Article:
We finished the first part of our battle report with the Russians halting their push on the Saltanovka village, as they watched the build up of French forces in the area.
The battle on the outskirts of the village of Saltanovka.
The Russians decide to probe the other flank, and Paskevitch's division is ordered forward to take the village of Fatova.
Above, the French watch as the Russian columns march forward, followed close behind by their heavy cavalry
The Russians advance quickly toward the village, and their infantry ford the river unnoposed on both sides of the bridge. The Russian Cuirassiers stand close behind, waiting for an opportunity to also make the cross. The outnumbered French choose to hold their ground where they were, rather they split their forces to try and delay the enemy.
Above, French Infantry face the Russian grenadiers on the village of Fatova.
Sensing the growing danger to his right flank, Davout dispatches the Young Guard to reinforce Fatova, and the battalions march at double pace to relieve their besieged countrymen. French artillery opens fire in support and lay havoc on the Russian columns still trying to cross the river at the left side of the bridge.
On the village of Saltanovka, the fighting dies down slowly. The Russians now have the advantage of numbers, with the Young Guard ordered elsewhere, but alas, the threat of French cavalry lingers on, and fatigue mounts accross the ranks, making the prospect of another advance an enterprise of questionable judgement.
The Young Guard arrives at Fatova and is immediatelly unleashed against the Russian infantry brigade that bravely crossed the river under relentless artillery fire. The brigade is then ordered to hold their ground at all costs, buying time for the grenadiers to clear the village off the French infantry still resisting there.
As the situation on their right flank deteriorates, the French order their Cuirassier Brigade there, leaving the Dragoons on Saltanova, to deter any attempt on advance from the Russian infantry at that site. Meanwhile, the Russian Hussars on the bridge, unable to push through the French square, finnaly break under heavy artillery fire.
The Young Guard hit hard at the Russian infantry, breaking a brigade, but also suffers heavy losses. By the time the French Cuirassiers arrive to support, the Russians already have a hold on the village of Fatova, and are hastily pushing their cavalry cross the bridge. The brigade of French Cuirassiers and Grenadiers a Cheval charges the enemy heavies, and carnage ensues, with both brigades sustaining horrible losses.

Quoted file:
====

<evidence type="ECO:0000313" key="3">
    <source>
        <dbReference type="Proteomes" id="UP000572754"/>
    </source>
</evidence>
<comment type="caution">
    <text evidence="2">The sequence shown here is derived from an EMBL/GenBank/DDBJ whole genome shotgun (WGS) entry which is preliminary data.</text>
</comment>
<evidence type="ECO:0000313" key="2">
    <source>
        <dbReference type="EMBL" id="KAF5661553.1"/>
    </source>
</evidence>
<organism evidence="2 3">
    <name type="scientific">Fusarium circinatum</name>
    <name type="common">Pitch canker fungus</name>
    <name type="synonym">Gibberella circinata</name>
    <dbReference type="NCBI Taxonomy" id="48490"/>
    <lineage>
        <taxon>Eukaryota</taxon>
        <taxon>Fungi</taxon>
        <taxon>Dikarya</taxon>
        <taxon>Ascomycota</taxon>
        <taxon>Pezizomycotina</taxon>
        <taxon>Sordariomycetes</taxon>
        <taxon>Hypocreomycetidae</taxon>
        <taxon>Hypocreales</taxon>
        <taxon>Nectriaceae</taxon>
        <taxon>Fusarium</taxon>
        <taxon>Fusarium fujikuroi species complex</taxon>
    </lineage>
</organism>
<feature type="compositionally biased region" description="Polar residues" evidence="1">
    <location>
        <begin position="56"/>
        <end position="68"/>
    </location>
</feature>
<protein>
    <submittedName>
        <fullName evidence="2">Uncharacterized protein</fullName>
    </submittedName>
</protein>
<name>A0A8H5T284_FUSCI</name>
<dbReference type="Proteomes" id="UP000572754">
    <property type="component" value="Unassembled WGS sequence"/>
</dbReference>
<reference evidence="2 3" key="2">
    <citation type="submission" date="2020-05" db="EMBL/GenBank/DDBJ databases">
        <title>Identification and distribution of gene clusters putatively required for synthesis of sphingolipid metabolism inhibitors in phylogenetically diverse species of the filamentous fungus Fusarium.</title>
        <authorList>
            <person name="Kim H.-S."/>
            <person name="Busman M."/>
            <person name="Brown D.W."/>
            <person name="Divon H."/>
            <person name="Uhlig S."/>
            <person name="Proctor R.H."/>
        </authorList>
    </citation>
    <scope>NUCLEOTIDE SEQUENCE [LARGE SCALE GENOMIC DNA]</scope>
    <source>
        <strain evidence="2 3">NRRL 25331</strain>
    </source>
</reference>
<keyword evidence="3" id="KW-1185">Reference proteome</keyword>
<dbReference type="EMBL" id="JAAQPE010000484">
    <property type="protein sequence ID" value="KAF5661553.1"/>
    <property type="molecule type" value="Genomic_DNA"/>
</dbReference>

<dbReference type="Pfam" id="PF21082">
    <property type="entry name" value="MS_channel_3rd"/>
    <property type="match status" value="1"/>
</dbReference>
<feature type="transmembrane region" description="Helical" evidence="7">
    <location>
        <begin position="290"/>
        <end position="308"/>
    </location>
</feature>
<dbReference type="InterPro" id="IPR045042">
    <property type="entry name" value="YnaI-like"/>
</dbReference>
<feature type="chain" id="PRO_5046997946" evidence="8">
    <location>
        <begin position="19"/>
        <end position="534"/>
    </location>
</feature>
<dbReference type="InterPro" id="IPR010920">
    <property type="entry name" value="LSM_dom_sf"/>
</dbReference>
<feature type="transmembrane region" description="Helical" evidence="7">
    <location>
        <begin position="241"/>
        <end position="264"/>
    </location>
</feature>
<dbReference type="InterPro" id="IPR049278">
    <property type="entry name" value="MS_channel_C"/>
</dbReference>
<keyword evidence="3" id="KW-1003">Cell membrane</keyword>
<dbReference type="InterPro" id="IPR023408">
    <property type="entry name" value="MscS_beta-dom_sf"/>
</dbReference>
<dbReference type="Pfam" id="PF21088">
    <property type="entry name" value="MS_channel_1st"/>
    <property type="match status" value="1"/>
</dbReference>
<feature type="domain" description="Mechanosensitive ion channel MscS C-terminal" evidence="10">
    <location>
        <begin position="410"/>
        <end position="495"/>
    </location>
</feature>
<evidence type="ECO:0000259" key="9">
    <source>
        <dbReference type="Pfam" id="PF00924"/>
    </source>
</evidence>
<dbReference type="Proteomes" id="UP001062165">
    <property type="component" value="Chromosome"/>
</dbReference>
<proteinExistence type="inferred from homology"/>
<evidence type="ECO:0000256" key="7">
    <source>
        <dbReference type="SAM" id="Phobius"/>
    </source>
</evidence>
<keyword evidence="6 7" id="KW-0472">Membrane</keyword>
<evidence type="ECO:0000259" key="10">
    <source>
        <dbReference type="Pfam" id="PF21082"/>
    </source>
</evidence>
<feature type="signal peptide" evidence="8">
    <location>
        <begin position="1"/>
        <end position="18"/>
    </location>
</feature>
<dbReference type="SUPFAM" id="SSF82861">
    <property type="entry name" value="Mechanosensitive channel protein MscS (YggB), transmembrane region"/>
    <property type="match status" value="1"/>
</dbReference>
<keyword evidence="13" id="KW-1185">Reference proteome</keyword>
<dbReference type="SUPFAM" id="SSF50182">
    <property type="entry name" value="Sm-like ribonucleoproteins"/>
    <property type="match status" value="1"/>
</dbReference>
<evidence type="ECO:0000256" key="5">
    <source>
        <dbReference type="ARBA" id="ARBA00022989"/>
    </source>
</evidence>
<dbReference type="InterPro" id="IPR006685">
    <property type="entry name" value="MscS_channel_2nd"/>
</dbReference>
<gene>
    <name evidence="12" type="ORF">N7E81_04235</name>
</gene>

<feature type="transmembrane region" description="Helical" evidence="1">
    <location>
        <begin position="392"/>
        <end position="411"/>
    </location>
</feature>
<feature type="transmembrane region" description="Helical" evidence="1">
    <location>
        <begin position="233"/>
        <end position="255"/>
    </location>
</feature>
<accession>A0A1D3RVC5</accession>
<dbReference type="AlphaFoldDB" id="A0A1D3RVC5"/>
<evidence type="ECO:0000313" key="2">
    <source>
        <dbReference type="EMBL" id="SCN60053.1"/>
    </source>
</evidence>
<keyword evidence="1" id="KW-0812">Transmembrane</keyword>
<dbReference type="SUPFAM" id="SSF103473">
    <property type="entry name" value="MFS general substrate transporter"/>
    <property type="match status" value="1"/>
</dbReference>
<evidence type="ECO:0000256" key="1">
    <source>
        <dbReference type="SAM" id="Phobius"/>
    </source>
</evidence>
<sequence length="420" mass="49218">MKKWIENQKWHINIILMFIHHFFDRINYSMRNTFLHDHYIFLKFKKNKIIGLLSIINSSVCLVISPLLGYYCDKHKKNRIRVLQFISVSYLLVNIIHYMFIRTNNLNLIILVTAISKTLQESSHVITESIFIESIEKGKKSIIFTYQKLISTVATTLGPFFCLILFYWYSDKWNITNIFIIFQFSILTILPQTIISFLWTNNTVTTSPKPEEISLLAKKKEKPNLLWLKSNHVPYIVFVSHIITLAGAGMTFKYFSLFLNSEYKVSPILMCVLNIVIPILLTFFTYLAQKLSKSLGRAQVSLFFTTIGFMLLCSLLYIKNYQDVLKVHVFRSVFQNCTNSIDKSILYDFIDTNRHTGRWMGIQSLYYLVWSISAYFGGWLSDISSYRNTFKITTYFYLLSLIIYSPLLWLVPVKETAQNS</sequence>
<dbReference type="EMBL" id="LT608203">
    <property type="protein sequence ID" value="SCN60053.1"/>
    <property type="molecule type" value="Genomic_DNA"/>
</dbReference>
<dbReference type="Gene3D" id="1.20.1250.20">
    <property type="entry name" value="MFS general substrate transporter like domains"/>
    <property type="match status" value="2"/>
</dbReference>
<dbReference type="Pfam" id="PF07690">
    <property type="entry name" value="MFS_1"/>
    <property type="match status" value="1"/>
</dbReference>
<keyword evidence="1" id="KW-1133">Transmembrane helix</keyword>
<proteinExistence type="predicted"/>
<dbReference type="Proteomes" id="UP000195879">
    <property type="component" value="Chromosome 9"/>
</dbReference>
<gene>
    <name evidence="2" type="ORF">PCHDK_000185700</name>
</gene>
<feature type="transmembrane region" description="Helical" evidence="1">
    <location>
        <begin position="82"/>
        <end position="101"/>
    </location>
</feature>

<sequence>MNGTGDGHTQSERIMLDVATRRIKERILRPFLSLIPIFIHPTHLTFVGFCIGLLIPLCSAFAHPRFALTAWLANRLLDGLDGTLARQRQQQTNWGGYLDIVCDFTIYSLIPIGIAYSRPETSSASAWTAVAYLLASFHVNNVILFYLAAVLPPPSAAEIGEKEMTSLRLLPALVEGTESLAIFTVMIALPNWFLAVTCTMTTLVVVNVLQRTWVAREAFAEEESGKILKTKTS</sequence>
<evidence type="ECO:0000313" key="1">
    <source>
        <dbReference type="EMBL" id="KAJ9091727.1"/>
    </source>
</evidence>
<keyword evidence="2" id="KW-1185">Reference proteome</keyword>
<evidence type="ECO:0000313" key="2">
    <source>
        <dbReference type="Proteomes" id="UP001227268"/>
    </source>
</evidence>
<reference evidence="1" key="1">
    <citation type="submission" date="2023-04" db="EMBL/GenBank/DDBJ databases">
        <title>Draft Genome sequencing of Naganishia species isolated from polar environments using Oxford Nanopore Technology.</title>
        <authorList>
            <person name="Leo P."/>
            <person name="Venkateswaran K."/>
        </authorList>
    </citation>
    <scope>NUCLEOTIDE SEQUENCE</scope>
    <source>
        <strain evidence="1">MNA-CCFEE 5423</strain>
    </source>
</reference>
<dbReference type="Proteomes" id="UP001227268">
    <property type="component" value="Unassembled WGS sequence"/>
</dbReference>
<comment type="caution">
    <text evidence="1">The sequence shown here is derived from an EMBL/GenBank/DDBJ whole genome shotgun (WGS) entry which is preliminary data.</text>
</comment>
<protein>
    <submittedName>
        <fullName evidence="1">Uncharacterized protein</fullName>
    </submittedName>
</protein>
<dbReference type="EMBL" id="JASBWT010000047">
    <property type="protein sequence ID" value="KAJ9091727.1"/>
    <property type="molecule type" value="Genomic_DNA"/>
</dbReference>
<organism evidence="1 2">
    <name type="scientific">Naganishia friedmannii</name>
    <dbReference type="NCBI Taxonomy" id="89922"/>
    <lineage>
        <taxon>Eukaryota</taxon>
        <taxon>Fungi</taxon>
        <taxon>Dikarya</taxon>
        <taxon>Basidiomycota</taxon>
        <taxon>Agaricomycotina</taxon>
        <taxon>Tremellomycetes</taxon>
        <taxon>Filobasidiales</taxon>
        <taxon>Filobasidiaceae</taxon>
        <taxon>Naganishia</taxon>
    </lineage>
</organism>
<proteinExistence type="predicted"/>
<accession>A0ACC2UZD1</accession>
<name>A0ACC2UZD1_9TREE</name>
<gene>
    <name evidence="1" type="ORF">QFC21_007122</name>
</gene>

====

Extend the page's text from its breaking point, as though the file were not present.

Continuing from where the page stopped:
In the end, the French fail at pushing the Russians back from Fatova - both sides are exausted, and the forces under Davout fall back to reform just out of the village.
The game ended in a draw. Both armies broke at the same turn, and calculating victory points we realized the Russians had 1 point advantage overall - a minor lead in this scenario, insufficient to claim a victory!
Impressive units, love the cavalry clash, looks great!ReplyDelete
A crackin looking game!ReplyDelete
Another excellent report, great looking troops and photography. Have you thought about trying out General d'Armee rules? I do understand the appeal of Black Powder but don't think it models Napoleonic warfare well enough, for me anyway. The way those Russian hussars sat on the bridge to be blasted away at by artillery at close range for example. And the way those Russian cannon are sitting behind the French heavies in the last couple of photos seems a bit, err...odd? Never mind. An enjoyable games with fine looking armies and terrain is the objective after all. Keep it up!ReplyDelete
I like how straightfoward BP is and, to be honest, those sitting hussars and the overlooked russian artillery were faults of the players, not the system. We didn't know the exact rules for fighting on bridges (only later I read them fully!) and I also realized I couldn't had charged past that artillery, even though it was engaged at the moment I did so. It was still an enemy unit, and I could not just move accross.
I have managed to show two Napoleonic players, one a long-time "Empire"(variant), the other a "Shako 2" enthusiast, the G'A system and both found it easy to pick up and enjoyable and flowing. BP is cool, fast playing and fun I agree. Looking forward to seeing your new Swedes on the table sometime soon.Delete
Yes, a really fine looking game and great battle rep. Thanks for sharing that.ReplyDelete
Loved the story about the battle! Everything is great!ReplyDelete